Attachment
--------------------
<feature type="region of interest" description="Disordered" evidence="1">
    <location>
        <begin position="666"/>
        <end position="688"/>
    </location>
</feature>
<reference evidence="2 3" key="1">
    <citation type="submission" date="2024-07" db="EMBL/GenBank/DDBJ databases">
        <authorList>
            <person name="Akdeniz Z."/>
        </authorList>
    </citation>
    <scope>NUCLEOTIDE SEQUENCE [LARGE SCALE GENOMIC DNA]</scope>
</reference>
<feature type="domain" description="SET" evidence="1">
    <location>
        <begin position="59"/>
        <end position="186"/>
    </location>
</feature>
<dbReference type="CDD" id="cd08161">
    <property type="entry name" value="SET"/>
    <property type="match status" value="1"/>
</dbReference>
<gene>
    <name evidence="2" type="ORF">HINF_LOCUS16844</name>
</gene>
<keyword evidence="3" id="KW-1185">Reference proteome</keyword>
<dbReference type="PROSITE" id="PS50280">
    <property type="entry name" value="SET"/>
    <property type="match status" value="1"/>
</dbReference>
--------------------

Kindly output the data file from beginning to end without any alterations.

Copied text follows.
<feature type="region of interest" description="Disordered" evidence="1">
    <location>
        <begin position="666"/>
        <end position="688"/>
    </location>
</feature>
<reference evidence="2 3" key="1">
    <citation type="submission" date="2024-07" db="EMBL/GenBank/DDBJ databases">
        <authorList>
            <person name="Akdeniz Z."/>
        </authorList>
    </citation>
    <scope>NUCLEOTIDE SEQUENCE [LARGE SCALE GENOMIC DNA]</scope>
</reference>
<feature type="domain" description="SET" evidence="1">
    <location>
        <begin position="59"/>
        <end position="186"/>
    </location>
</feature>
<dbReference type="CDD" id="cd08161">
    <property type="entry name" value="SET"/>
    <property type="match status" value="1"/>
</dbReference>
<gene>
    <name evidence="2" type="ORF">HINF_LOCUS16844</name>
</gene>
<keyword evidence="3" id="KW-1185">Reference proteome</keyword>
<dbReference type="PROSITE" id="PS50280">
    <property type="entry name" value="SET"/>
    <property type="match status" value="1"/>
</dbReference>